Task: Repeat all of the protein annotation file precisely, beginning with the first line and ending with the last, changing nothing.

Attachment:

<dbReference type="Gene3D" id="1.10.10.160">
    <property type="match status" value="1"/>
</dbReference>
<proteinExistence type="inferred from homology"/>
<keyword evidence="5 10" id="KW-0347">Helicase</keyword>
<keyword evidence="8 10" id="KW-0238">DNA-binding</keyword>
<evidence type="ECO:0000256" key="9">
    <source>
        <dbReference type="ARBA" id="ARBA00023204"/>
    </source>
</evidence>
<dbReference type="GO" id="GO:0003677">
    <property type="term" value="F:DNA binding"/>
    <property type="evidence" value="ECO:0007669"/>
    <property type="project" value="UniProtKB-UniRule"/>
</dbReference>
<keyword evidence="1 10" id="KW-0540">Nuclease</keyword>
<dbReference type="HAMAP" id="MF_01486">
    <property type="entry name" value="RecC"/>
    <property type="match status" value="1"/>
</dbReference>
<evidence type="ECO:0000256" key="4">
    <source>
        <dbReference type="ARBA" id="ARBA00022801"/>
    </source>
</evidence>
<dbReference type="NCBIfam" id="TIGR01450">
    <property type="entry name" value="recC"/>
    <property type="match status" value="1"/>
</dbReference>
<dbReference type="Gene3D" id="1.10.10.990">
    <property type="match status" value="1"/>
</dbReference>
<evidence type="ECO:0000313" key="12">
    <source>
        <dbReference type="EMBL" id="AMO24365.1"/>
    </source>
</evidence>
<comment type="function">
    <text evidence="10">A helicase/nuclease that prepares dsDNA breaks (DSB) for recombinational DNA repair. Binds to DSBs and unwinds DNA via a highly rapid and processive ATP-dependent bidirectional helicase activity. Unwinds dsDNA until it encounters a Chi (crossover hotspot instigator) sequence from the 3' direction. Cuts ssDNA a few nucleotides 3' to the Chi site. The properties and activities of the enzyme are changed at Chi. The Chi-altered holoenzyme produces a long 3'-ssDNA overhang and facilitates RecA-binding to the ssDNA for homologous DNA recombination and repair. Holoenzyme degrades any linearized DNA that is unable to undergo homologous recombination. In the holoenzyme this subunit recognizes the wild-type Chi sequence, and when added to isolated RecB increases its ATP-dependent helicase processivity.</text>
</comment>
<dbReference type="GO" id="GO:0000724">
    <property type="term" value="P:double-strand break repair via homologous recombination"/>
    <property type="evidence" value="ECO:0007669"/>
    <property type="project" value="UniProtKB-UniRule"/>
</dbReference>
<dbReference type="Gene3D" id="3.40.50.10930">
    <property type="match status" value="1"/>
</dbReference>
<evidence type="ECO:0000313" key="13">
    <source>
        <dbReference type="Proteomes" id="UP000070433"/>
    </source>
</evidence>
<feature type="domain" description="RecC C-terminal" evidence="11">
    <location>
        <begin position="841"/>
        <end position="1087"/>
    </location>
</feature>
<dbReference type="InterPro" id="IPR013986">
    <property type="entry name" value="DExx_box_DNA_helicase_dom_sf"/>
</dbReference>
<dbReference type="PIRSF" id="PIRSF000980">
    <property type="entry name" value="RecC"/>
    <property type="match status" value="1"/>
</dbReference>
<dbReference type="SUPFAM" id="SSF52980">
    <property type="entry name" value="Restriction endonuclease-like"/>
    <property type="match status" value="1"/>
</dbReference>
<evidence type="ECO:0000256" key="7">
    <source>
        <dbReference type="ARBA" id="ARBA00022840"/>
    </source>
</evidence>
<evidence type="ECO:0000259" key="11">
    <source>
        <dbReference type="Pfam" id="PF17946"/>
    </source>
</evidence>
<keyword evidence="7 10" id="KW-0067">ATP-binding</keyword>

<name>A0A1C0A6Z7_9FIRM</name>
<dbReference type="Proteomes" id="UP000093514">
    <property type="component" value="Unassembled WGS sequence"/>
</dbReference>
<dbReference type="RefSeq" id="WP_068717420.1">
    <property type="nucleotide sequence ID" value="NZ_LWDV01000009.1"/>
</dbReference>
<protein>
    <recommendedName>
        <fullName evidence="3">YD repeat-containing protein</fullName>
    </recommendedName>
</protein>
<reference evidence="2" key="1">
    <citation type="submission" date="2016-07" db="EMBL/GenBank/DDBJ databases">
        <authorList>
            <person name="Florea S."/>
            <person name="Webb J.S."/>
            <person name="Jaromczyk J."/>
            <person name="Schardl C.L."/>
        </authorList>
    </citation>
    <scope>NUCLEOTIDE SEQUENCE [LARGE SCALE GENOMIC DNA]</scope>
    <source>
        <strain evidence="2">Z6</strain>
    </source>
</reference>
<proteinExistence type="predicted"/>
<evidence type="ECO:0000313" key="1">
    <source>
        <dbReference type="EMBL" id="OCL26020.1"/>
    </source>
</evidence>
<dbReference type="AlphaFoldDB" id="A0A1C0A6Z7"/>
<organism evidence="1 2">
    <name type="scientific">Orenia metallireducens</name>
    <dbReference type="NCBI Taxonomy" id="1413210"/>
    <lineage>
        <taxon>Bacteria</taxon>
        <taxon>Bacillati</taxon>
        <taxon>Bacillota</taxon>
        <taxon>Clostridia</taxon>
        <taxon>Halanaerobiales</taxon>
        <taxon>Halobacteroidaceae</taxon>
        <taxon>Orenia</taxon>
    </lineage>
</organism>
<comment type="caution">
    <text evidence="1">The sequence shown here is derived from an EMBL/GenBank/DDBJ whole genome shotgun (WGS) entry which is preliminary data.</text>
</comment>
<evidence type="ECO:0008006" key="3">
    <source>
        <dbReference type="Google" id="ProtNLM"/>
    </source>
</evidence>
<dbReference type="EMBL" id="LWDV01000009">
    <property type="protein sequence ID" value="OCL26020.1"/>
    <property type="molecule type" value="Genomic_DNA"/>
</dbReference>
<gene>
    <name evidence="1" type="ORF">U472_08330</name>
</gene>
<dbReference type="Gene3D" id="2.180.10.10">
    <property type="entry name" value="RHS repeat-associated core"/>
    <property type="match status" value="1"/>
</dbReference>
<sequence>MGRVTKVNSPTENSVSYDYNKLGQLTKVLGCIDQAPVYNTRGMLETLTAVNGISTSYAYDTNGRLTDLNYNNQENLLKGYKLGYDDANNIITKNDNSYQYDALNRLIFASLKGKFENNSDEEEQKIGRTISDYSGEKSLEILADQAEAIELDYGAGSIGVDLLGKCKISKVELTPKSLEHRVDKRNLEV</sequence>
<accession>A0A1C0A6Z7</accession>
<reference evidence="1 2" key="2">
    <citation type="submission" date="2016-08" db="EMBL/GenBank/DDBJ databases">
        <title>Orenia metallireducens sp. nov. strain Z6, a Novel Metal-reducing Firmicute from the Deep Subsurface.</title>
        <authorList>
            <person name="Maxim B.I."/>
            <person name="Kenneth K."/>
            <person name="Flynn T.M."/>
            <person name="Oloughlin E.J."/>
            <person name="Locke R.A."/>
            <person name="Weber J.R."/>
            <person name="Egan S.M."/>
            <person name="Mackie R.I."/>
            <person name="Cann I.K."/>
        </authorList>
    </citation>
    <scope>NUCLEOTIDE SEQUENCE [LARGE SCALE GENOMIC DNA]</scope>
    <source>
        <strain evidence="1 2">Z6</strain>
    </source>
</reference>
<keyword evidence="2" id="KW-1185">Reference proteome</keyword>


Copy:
<dbReference type="Gene3D" id="1.10.10.160">
    <property type="match status" value="1"/>
</dbReference>
<proteinExistence type="inferred from homology"/>
<keyword evidence="5 10" id="KW-0347">Helicase</keyword>
<keyword evidence="8 10" id="KW-0238">DNA-binding</keyword>
<evidence type="ECO:0000256" key="9">
    <source>
        <dbReference type="ARBA" id="ARBA00023204"/>
    </source>
</evidence>
<dbReference type="GO" id="GO:0003677">
    <property type="term" value="F:DNA binding"/>
    <property type="evidence" value="ECO:0007669"/>
    <property type="project" value="UniProtKB-UniRule"/>
</dbReference>
<keyword evidence="1 10" id="KW-0540">Nuclease</keyword>
<dbReference type="HAMAP" id="MF_01486">
    <property type="entry name" value="RecC"/>
    <property type="match status" value="1"/>
</dbReference>
<evidence type="ECO:0000256" key="4">
    <source>
        <dbReference type="ARBA" id="ARBA00022801"/>
    </source>
</evidence>
<dbReference type="NCBIfam" id="TIGR01450">
    <property type="entry name" value="recC"/>
    <property type="match status" value="1"/>
</dbReference>
<dbReference type="Gene3D" id="1.10.10.990">
    <property type="match status" value="1"/>
</dbReference>
<evidence type="ECO:0000313" key="12">
    <source>
        <dbReference type="EMBL" id="AMO24365.1"/>
    </source>
</evidence>
<comment type="function">
    <text evidence="10">A helicase/nuclease that prepares dsDNA breaks (DSB) for recombinational DNA repair. Binds to DSBs and unwinds DNA via a highly rapid and processive ATP-dependent bidirectional helicase activity. Unwinds dsDNA until it encounters a Chi (crossover hotspot instigator) sequence from the 3' direction. Cuts ssDNA a few nucleotides 3' to the Chi site. The properties and activities of the enzyme are changed at Chi. The Chi-altered holoenzyme produces a long 3'-ssDNA overhang and facilitates RecA-binding to the ssDNA for homologous DNA recombination and repair. Holoenzyme degrades any linearized DNA that is unable to undergo homologous recombination. In the holoenzyme this subunit recognizes the wild-type Chi sequence, and when added to isolated RecB increases its ATP-dependent helicase processivity.</text>
</comment>
<dbReference type="GO" id="GO:0000724">
    <property type="term" value="P:double-strand break repair via homologous recombination"/>
    <property type="evidence" value="ECO:0007669"/>
    <property type="project" value="UniProtKB-UniRule"/>
</dbReference>
<dbReference type="Gene3D" id="3.40.50.10930">
    <property type="match status" value="1"/>
</dbReference>
<evidence type="ECO:0000313" key="13">
    <source>
        <dbReference type="Proteomes" id="UP000070433"/>
    </source>
</evidence>
<feature type="domain" description="RecC C-terminal" evidence="11">
    <location>
        <begin position="841"/>
        <end position="1087"/>
    </location>
</feature>
<dbReference type="InterPro" id="IPR013986">
    <property type="entry name" value="DExx_box_DNA_helicase_dom_sf"/>
</dbReference>
<dbReference type="PIRSF" id="PIRSF000980">
    <property type="entry name" value="RecC"/>
    <property type="match status" value="1"/>
</dbReference>
<dbReference type="SUPFAM" id="SSF52980">
    <property type="entry name" value="Restriction endonuclease-like"/>
    <property type="match status" value="1"/>
</dbReference>
<evidence type="ECO:0000256" key="7">
    <source>
        <dbReference type="ARBA" id="ARBA00022840"/>
    </source>
</evidence>
<evidence type="ECO:0000259" key="11">
    <source>
        <dbReference type="Pfam" id="PF17946"/>
    </source>
</evidence>
<keyword evidence="7 10" id="KW-0067">ATP-binding</keyword>

<name>A0A1C0A6Z7_9FIRM</name>
<dbReference type="Proteomes" id="UP000093514">
    <property type="component" value="Unassembled WGS sequence"/>
</dbReference>
<dbReference type="RefSeq" id="WP_068717420.1">
    <property type="nucleotide sequence ID" value="NZ_LWDV01000009.1"/>
</dbReference>
<protein>
    <recommendedName>
        <fullName evidence="3">YD repeat-containing protein</fullName>
    </recommendedName>
</protein>
<reference evidence="2" key="1">
    <citation type="submission" date="2016-07" db="EMBL/GenBank/DDBJ databases">
        <authorList>
            <person name="Florea S."/>
            <person name="Webb J.S."/>
            <person name="Jaromczyk J."/>
            <person name="Schardl C.L."/>
        </authorList>
    </citation>
    <scope>NUCLEOTIDE SEQUENCE [LARGE SCALE GENOMIC DNA]</scope>
    <source>
        <strain evidence="2">Z6</strain>
    </source>
</reference>
<proteinExistence type="predicted"/>
<evidence type="ECO:0000313" key="1">
    <source>
        <dbReference type="EMBL" id="OCL26020.1"/>
    </source>
</evidence>
<dbReference type="AlphaFoldDB" id="A0A1C0A6Z7"/>
<organism evidence="1 2">
    <name type="scientific">Orenia metallireducens</name>
    <dbReference type="NCBI Taxonomy" id="1413210"/>
    <lineage>
        <taxon>Bacteria</taxon>
        <taxon>Bacillati</taxon>
        <taxon>Bacillota</taxon>
        <taxon>Clostridia</taxon>
        <taxon>Halanaerobiales</taxon>
        <taxon>Halobacteroidaceae</taxon>
        <taxon>Orenia</taxon>
    </lineage>
</organism>
<comment type="caution">
    <text evidence="1">The sequence shown here is derived from an EMBL/GenBank/DDBJ whole genome shotgun (WGS) entry which is preliminary data.</text>
</comment>
<evidence type="ECO:0008006" key="3">
    <source>
        <dbReference type="Google" id="ProtNLM"/>
    </source>
</evidence>
<dbReference type="EMBL" id="LWDV01000009">
    <property type="protein sequence ID" value="OCL26020.1"/>
    <property type="molecule type" value="Genomic_DNA"/>
</dbReference>
<gene>
    <name evidence="1" type="ORF">U472_08330</name>
</gene>
<dbReference type="Gene3D" id="2.180.10.10">
    <property type="entry name" value="RHS repeat-associated core"/>
    <property type="match status" value="1"/>
</dbReference>
<sequence>MGRVTKVNSPTENSVSYDYNKLGQLTKVLGCIDQAPVYNTRGMLETLTAVNGISTSYAYDTNGRLTDLNYNNQENLLKGYKLGYDDANNIITKNDNSYQYDALNRLIFASLKGKFENNSDEEEQKIGRTISDYSGEKSLEILADQAEAIELDYGAGSIGVDLLGKCKISKVELTPKSLEHRVDKRNLEV</sequence>
<accession>A0A1C0A6Z7</accession>
<reference evidence="1 2" key="2">
    <citation type="submission" date="2016-08" db="EMBL/GenBank/DDBJ databases">
        <title>Orenia metallireducens sp. nov. strain Z6, a Novel Metal-reducing Firmicute from the Deep Subsurface.</title>
        <authorList>
            <person name="Maxim B.I."/>
            <person name="Kenneth K."/>
            <person name="Flynn T.M."/>
            <person name="Oloughlin E.J."/>
            <person name="Locke R.A."/>
            <person name="Weber J.R."/>
            <person name="Egan S.M."/>
            <person name="Mackie R.I."/>
            <person name="Cann I.K."/>
        </authorList>
    </citation>
    <scope>NUCLEOTIDE SEQUENCE [LARGE SCALE GENOMIC DNA]</scope>
    <source>
        <strain evidence="1 2">Z6</strain>
    </source>
</reference>
<keyword evidence="2" id="KW-1185">Reference proteome</keyword>